Building the confidence to take on a PhD
First year student Becky Shaw says there is no such thing as a standard route to a PhD, and you are more than capable of doing one!
As part of our regular series exploring life as a PhD student, first year student Becky Shaw says there is no such thing as a standard route to a PhD, and you are more than capable of doing one!
Hello! I’m Becky, a first year PhD student in the Haerty Group at the Earlham Institute. My research uses conservation genomics to study two species: the European polecat and the Black-footed ferret - one of the most endangered mammals in North America. Through my work I hope to better inform conservationists on the population structures and genetic integrity of these species, helping to prevent their extinction.
I started my PhD in October 2020 and, like many other students, I’ve spent the majority of the past year studying from my bedroom. Suffice to say I’ve not been able to kick start my PhD journey in the usual way, but there have been some unique obstacles and opportunities.
While difficult at times, it was quite fitting, as my journey to becoming a PhD student wasn’t typical either. After studying for both my undergraduate and Master’s degrees back-to-back, I decided to take a break. But, after a four year hiatus, I was ready to get my teeth stuck into studying again.
I wanted to share how I’ve felt about the transition from working to studying, coming back as a more ‘mature’ student, overcoming self-esteem issues, and starting a PhD in pandemic pandemonium. Hopefully it proves there’s more than one path to becoming a PhD student!
After graduating from my MSc, I was desperate to do something practical. I had pretty much been burned out from studying, exams, and essay writing for the last five years.
At this point in time, I could see myself doing a PhD as I really wanted to pursue a career in research. But I just didn’t think I was smart enough to do one - somewhat due to a lack of self-esteem. I’d also not found a project I was passionate enough about. I had a vision in my head of working in conservation and research but found the two fields hard to merge together.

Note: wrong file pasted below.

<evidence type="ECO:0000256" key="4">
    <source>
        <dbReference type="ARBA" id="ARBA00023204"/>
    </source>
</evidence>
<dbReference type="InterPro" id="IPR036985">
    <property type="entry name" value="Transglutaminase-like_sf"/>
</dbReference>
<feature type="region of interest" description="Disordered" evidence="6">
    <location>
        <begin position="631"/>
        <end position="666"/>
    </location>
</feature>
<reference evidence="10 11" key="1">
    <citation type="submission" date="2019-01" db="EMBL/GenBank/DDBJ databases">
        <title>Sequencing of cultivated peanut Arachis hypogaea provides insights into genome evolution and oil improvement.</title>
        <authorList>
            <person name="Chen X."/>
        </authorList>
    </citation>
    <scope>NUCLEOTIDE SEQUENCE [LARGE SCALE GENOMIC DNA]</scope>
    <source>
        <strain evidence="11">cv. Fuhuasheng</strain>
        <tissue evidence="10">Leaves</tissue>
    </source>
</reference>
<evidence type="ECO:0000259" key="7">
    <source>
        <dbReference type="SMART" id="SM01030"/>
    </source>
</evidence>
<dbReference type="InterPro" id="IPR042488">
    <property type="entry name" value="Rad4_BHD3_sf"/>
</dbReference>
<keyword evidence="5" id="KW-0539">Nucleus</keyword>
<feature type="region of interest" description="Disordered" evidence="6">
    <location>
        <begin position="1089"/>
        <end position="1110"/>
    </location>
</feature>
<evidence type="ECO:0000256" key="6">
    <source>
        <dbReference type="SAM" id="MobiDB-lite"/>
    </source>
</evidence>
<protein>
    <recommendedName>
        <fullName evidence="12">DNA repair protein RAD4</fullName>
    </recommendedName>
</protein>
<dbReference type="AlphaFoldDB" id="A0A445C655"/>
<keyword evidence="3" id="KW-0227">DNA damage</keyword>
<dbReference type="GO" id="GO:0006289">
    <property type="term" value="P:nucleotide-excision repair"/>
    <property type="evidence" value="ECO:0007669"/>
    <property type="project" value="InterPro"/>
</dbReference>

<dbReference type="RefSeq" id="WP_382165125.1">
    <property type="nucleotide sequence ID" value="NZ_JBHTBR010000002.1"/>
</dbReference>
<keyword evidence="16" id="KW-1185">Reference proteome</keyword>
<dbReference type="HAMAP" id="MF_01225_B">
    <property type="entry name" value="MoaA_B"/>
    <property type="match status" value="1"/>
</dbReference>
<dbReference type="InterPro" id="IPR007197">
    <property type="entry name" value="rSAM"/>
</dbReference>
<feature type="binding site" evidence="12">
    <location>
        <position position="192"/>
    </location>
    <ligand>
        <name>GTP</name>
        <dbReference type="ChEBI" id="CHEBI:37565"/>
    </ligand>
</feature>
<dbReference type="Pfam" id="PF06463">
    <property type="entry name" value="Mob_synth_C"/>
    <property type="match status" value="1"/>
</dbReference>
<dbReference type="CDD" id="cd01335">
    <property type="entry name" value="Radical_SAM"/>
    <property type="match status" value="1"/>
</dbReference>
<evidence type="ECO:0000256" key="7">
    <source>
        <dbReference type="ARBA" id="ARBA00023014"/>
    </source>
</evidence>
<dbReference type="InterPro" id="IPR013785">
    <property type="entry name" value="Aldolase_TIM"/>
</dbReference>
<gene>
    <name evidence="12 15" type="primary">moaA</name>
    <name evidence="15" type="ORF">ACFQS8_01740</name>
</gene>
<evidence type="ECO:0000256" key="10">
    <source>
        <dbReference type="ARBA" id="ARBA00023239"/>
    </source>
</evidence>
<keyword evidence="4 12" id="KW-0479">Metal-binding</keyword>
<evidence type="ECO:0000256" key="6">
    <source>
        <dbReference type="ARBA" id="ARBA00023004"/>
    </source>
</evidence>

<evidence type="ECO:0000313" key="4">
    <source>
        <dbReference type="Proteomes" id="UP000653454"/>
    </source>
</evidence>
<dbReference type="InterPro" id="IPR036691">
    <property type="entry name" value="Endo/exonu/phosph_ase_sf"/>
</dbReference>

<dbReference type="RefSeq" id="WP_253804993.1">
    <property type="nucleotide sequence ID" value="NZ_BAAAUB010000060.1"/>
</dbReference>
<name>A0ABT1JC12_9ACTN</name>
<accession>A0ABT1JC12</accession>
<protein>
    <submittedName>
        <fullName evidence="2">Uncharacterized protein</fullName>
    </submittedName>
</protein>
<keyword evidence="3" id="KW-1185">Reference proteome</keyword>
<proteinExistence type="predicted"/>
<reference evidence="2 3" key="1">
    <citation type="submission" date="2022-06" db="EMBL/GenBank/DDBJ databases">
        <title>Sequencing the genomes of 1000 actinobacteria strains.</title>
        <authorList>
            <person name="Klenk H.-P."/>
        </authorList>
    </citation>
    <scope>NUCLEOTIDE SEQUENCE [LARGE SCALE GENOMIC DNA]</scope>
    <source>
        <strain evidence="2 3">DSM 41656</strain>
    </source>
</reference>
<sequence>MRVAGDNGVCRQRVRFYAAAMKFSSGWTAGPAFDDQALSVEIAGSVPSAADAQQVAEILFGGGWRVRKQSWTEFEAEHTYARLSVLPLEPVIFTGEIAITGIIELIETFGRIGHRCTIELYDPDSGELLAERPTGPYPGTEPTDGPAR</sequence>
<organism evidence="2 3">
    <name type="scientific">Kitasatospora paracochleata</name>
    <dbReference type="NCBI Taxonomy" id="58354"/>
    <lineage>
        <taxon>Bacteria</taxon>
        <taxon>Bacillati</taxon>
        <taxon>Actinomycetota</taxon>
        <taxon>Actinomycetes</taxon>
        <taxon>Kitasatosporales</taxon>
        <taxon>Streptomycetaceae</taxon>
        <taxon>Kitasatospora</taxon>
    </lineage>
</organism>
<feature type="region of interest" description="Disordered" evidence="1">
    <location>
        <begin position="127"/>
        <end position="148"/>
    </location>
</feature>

Taking a break instead turned out to be beneficial, albeit a little disheartening as it was my first real look into the competitive job market!
From reading job adverts of positions I really wanted, I understood what skills I already had and which skills I lacked. One thing I really needed was experience in lab work. This led to me applying for lab positions, eventually landing a job as a research technician in the medical institute at my old university.
This seemed a different environment from where I thought my career would go, but I knew that building my skill set would help with future job applications. It was also a chance for me to work on my confidence.
I was a total fish out of water when I started and suffered a lot from imposter syndrome. Whenever I was given a task or responsibility that I thought was out of my capability I would freak out, knowing that I would do it incorrectly and be found out as a fraud. It also didn’t help that experimental work came hand in hand with failure. I was often spending my days at work trying to figure out why experiments had failed, why some equipment would stop working, or why my reagents had been contaminated.
Over time, though, I proved to myself that I could do these things. I learned to see failure in a different way and talking to my colleagues really helped. I also started to mentor undergraduate and postgraduate students, plan experiments, and finally ended up helping to run a lab.
I found these duties really rewarding as they built a core of self-assurance in my capabilities. I also found my work interesting – no day was exactly the same and I was intrigued by the different research projects I was working on. From understanding salmonella pathogenesis to wildlife forensics, I was amazed by the research that was going on around me!
Working within the research environment reaffirmed the fact that I wanted to go on to do a PhD, but I still had doubts about whether I was capable. I wishfully started looking at project applications in October 2019 and, after having found projects that sounded exactly like the sort of research I wanted to do, I bit the bullet and applied.
When I finally told a lot of my friends and colleagues that I was going to start applying for PhD positions, I was overcome by their supportive and positive responses. I think their support really egged me on and I was so happy when I got accepted for interviews - even more so when I was accepted to do my PhD here at the Earlham Institute!
Coming back into full-time studying again after a long time felt exciting, but also nerve-wracking. I knew to expect obstacles and I felt better equipped now than after my MSc to deal with them. I could compartmentalise failure and rejection in a healthier way and understood that a PhD was a long process. I couldn’t expect results straight away.